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For the Strike Force locations, in the Southern District of Florida, a total of 77 defendants were charged with offenses relating to their participation in various fraud schemes involving over $141 million in false billings for services including home health care, mental health services and pharmacy fraud.  In one case, the owner and operator of a purported addiction treatment center and home for recovering addicts and one other individual were charged in a scheme involving the submission of over $58 million in fraudulent medical insurance claims for purported drug treatment services. The allegations include actively recruiting addicted patients to move to South Florida so that the co-conspirators could bill insurance companies for fraudulent treatment and testing, in return for which, the co-conspirators offered kickbacks to patients in the form of gift cards, free airline travel, trips to casinos and strip clubs, and drugs.

In the Eastern District of Michigan, 32 defendants face charges for their alleged roles in fraud, kickback, money laundering and drug diversion schemes involving approximately $218 million in false claims for services that were medically unnecessary or never rendered. In one case, nine defendants, including six physicians, were charged with prescribing medically unnecessary controlled substances, some of which were sold on the street, and billing Medicare for $164 million in facet joint injections, drug testing, and other procedures that were medically unnecessary and/or not provided.

In the Southern District of Texas, 26 individuals were charged in cases involving over $66 million in alleged fraud. Among these defendants are a physician and a clinic owner who were indicted on one count of conspiracy to distribute and dispense controlled substances and three substantive counts of distribution of controlled substances in connection with a purported pain management clinic that is alleged to have been the highest prescribing hydrocodone clinic in Houston, where approximately 60-70 people were seen daily, and were issued medically unnecessary prescriptions for hydrocodone in exchange for approximately $300 cash per visit.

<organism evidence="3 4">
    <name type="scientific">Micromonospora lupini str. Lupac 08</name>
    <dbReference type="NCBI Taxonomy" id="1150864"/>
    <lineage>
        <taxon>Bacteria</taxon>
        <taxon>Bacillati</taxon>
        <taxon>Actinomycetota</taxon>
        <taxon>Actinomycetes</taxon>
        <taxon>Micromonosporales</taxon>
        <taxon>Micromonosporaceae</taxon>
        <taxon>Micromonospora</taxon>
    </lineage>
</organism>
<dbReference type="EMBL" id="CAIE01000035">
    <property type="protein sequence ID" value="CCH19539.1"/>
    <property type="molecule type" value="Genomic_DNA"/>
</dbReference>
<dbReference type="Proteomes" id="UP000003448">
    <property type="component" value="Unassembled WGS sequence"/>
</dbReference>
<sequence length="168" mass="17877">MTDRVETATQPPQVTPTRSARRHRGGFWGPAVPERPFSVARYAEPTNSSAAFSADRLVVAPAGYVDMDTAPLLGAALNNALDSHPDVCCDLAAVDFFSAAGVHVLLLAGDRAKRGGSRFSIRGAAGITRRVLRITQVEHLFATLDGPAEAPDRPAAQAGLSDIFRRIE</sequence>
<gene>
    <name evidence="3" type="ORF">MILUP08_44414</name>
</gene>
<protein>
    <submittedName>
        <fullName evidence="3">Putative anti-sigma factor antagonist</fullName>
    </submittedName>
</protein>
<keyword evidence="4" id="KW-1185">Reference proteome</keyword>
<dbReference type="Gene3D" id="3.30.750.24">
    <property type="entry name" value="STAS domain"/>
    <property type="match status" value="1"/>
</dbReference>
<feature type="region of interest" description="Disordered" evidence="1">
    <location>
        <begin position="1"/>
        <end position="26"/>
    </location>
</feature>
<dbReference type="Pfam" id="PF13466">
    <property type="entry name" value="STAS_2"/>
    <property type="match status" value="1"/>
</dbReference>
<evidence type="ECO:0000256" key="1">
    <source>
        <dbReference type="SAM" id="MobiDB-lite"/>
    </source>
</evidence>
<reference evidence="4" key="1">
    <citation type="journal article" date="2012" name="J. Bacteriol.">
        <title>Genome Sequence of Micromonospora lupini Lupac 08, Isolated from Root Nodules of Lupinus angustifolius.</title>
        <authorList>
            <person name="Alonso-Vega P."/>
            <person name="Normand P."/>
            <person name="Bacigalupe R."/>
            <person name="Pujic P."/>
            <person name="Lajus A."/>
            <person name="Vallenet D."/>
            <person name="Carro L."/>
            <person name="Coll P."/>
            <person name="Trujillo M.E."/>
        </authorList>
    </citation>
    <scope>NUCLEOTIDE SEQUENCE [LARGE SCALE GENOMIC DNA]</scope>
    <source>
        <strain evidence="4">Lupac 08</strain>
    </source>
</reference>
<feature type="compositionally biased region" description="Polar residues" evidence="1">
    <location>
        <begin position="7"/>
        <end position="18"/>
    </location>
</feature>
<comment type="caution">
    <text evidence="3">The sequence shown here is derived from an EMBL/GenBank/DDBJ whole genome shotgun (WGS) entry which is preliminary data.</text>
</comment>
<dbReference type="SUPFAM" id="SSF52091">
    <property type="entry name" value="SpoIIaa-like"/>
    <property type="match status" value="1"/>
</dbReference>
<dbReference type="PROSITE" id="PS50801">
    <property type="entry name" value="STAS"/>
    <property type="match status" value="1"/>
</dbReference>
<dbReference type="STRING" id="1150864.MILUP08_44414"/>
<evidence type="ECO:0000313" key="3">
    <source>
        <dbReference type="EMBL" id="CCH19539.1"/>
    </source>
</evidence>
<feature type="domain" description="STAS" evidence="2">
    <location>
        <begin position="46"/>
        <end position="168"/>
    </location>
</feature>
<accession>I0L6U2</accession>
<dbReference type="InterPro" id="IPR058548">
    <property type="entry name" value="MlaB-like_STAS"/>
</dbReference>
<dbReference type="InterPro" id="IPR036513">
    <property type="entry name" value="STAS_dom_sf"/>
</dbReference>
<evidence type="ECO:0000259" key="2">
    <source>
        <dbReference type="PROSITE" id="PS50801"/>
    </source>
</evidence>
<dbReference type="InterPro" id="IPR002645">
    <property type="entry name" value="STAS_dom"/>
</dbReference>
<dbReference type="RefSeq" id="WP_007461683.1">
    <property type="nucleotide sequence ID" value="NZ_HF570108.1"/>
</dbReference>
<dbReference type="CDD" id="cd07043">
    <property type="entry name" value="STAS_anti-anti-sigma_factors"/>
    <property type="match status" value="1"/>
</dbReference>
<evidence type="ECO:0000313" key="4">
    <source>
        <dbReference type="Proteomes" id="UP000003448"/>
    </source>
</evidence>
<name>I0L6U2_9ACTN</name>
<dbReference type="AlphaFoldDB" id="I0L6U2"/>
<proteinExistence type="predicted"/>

In the Central District of California, 17 defendants were charged for their roles in schemes to defraud Medicare out of approximately $147 million. Two of these defendants were indicted for their alleged involvement in a $41.5 million scheme to defraud Medicare and a private insurer. This was purportedly done by submitting fraudulent claims, and receiving payments for, prescription drugs that were not filled by the pharmacy nor given to patients.

In the Northern District of Illinois, 15 individuals were charged in cases related to six different schemes concerning home health care services and physical therapy fraud, kickbacks, and mail and wire fraud.  These schemes involved allegedly over $12.7 million in fraudulent billing. One case allegedly involved $7 million in fraudulent billing to Medicare for home health services that were not necessary nor rendered.

In the Middle District of Florida, 10 individuals were charged with participating in a variety of schemes involving almost $14 million in fraudulent billing.  In one case, three defendants were charged in a $4 million scheme to defraud the TRICARE program.  In that case, it is alleged that a defendant falsely represented himself to be a retired Lieutenant Commander of the United States Navy Submarine Service. It is alleged that he did so in order to gain the trust and personal identifying information from TRICARE beneficiaries, many of whom were members and veterans of the armed forces, for use in the scheme.

In the Eastern District of New York, ten individuals were charged with participating in a variety of schemes including kickbacks, services not rendered, and money laundering involving over $151 million in fraudulent billings to Medicare and Medicaid. Approximately $100 million of those fraudulent billings were allegedly part of a scheme in which five health care professionals paid illegal kickbacks in exchange for patient referrals to their own clinics.

In the Southern Louisiana Strike Force, operating in the Middle and Eastern Districts of Louisiana as well as the Southern District of Mississippi, seven defendants were charged in connection with health care fraud, wire fraud, and kickback schemes involving more than $207 million in fraudulent billing. One case involved a pharmacist who was charged with submitting and causing the submission of $192 million in false and fraudulent claims to TRICARE and other health care benefit programs for dispensing compounded medications that were not medically necessary and often based on prescriptions induced by illegal kickback payments.